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How long can I take the morning after pill?

by Alivia Nyhan
Published: Last Updated on
morning after pill

There are numerous preventive ways so that women do not get pregnant. Emergency contraceptive methods are increasingly common and the morning after pill is one of them. However, it should not be used regularly but, as the name suggests, at critical times, such as when other contraceptive methods fail for some reason, as they also do not prevent the spread of sexually transmitted diseases.

This pill significantly affects ovulation which delays it and prevents pregnancy, mainly depending on when it is consumed. Although it is considered a safe method, there are numerous criticisms of this emergency contraceptive method due to the possible risks and the anti-implantation effect, which is why several think it abortifacient. If you don’t know much about this drug, you often wonder how long I can take the morning after pill? Therefore, we recommend that you read the following FastlyHealarticle to answer this and other questions.

What exactly are emergency contraception methods?

Post-intercourse contraception, also known as emergency-only contraception, is a form of birth control that, as its name suggests, can be used after sexual intercourse, whether it was practiced without protection or the selected method has failed, and the woman did not want to get pregnant, for example, the condom breaking.

So far, there are two emergency contraceptive methods, the so-called intrauterine device or IUD and emergency contraceptive pills, commonly recognized by the name of the morning-after medication. The latter varies in effectiveness depending on when it is ingested since it prevents the ovaries from releasing eggs and, therefore, from joining a sperm which can cause unplanned pregnancy.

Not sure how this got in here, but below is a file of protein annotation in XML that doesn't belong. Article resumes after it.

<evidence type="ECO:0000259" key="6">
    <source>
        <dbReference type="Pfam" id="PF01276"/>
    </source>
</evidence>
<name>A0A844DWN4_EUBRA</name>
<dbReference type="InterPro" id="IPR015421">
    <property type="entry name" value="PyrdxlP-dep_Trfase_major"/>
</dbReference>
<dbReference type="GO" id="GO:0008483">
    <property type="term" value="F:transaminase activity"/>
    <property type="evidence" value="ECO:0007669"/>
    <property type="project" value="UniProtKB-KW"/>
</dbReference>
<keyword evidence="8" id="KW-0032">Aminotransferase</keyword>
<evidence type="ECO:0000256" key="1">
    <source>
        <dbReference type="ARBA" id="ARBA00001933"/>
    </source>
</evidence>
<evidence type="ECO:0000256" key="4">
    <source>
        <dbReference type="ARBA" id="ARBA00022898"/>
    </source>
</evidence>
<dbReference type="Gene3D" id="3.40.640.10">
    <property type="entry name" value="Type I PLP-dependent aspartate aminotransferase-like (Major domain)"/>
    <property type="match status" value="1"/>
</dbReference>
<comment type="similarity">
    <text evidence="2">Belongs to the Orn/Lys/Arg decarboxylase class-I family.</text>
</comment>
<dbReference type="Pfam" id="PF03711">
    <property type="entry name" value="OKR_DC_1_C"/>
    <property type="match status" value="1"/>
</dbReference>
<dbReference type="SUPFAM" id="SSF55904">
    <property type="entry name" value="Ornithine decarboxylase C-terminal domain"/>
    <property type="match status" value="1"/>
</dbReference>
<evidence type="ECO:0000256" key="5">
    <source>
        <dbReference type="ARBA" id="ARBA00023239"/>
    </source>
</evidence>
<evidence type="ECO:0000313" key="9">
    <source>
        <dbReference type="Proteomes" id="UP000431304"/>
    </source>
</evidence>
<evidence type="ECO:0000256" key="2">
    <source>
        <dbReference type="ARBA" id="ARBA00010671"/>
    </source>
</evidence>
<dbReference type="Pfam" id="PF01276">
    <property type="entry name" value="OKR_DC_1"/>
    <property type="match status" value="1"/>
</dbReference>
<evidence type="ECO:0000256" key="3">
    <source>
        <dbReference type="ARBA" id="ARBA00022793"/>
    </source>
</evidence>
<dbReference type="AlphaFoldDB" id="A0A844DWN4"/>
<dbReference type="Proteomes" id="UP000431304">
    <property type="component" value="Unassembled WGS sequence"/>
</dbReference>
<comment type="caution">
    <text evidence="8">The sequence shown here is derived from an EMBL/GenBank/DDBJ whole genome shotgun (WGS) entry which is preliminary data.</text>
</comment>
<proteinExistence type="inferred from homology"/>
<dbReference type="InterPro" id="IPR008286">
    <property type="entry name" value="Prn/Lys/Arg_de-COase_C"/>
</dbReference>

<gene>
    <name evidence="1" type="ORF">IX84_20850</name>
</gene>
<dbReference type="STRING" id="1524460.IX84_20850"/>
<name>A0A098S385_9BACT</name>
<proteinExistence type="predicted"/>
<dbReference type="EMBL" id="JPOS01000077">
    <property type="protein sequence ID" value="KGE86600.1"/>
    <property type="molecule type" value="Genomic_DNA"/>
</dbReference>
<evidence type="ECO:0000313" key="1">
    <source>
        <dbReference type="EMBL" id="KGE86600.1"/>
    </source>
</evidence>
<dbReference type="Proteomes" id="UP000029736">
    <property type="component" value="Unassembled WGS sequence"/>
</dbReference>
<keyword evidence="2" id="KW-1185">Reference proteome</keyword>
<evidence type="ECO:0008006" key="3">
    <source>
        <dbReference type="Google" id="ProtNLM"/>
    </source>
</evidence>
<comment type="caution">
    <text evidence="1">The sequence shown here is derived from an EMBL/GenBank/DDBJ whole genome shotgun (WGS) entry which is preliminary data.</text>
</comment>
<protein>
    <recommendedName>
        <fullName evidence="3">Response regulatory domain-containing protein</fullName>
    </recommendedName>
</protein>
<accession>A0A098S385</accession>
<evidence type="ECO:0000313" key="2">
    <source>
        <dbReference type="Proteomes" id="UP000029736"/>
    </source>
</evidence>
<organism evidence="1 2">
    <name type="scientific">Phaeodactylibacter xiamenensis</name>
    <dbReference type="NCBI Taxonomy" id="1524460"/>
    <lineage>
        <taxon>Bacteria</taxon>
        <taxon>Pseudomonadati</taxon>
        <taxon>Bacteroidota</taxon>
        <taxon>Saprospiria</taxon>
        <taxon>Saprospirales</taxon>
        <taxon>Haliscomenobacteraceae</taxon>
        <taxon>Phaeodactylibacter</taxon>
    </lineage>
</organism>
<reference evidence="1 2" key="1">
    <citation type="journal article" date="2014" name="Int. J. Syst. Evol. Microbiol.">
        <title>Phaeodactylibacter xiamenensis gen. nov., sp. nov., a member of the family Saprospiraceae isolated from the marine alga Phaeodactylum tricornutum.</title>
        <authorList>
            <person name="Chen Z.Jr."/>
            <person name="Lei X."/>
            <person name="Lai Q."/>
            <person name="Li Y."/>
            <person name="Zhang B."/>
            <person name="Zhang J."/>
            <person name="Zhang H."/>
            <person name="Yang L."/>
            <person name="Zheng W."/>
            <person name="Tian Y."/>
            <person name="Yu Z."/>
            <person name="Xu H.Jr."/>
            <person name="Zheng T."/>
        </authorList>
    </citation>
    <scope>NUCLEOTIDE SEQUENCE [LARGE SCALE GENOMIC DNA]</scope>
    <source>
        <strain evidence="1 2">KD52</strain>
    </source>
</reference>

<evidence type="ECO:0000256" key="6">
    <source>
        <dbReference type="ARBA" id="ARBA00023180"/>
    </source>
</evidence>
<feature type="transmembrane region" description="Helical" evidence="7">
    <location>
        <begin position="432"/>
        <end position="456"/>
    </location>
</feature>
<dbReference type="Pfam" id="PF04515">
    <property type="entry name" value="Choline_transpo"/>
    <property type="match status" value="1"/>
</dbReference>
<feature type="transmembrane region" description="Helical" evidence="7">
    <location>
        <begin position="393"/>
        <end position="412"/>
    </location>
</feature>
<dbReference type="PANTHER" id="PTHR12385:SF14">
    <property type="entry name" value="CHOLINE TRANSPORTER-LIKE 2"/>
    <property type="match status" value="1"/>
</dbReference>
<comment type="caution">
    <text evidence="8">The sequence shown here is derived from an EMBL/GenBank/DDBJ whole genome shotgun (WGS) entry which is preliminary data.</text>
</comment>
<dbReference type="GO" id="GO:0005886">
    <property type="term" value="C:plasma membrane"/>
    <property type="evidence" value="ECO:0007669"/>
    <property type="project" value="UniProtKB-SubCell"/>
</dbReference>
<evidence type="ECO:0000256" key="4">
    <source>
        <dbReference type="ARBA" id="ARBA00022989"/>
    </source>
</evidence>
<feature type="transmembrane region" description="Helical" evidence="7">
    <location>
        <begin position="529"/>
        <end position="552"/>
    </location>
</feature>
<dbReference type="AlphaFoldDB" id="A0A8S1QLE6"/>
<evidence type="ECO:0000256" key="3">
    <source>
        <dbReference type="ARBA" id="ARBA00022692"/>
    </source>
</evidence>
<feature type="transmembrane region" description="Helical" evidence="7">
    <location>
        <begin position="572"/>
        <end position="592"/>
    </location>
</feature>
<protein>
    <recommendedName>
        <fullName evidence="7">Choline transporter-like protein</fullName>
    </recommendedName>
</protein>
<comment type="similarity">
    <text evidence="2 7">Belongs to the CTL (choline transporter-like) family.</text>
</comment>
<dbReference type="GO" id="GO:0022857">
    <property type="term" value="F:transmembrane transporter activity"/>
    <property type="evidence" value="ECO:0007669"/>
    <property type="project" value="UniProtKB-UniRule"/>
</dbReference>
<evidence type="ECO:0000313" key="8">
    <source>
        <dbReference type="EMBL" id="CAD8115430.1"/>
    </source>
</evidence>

exactly are emergency contraception methods

What are women suitable to consume the morning after pill?

Women who can take the emergency contraceptive pill are of childbearing age and want to avoid unintended pregnancies after unprotected sex or when the method has failed. It is also recommended for women forced to have intercourse; however, some women are not suitable for consumption.

Among those who should not ingest this pill are:

  • Women were allergic to levonorgestrel.
  • Those who suffer bleeding without any apparent cause should visit a doctor as soon as possible.
  • Women who are breastfeeding.
  • Women are suffering from high blood pressure.
  • Women with vascular disorders.

While there is much dispute about the morning-after pill because it is considered abortifacient by many, this pill does not cause abortion. This is because it acts as a simple blocker for fertilization, so if the sperm has already reached the egg before ingesting the pill, it does not damage the fertilized egg.

Limit for taking the morning-after pill

As explained above, the morning-after pill does not cause an abortion, so there is a time limit to take it, achieving the results desired by the woman. To achieve a high percentage of effectiveness in its effects, it is recommended that the pill be taken as soon as possible after the sexual act.

Despite the above, its effectiveness percentage also remains relatively high during the following 72 hours and, up to 5 days after intercourse, although its effectiveness is of a much lower degree, however, it is essential to be aware that its percentage decreases by every day that passes, mainly after 72 hours, which is why it is best to eat it before that period.

In some countries, specific brands of this contraceptive pill offer an efficiency above 98% up to 120 hours after having sexual intercourse. However, it is still recommended to consume it before that period. Many specialists advise that sexually active women who are apt to destroy it have a box kept at home.

Limit for taking the morning-after pill

Side effects of the emergency contraceptive pill

The morning-after pill is a drug that is considered very safe if ingested correctly, so you should read its instructions and consult a specialist.

There are no reports of severe side effects it causes; however, it can cause nausea and vomiting when it deregulates the menstrual cycle, although it is frequent after the first month of undergoing this treatment. There are other side reactions, but they are infrequent, such as:

  • Breast tenderness
  • Abdominal pain
  • Fatigue.
  • Dizziness
  • Migraine.

If these intensify or are a nuisance, it is essential to see the doctor and regulate their use.

This article is merely informative. At FastlyHeal .com, we do not have the power to prescribe medical treatments or make any diagnosis. We invite you to see a doctor in the case of presenting any condition or discomfort.

If you want to read more articles similar to How long can I take the morning after pill? We recommend that you enter our category of Female reproductive system.

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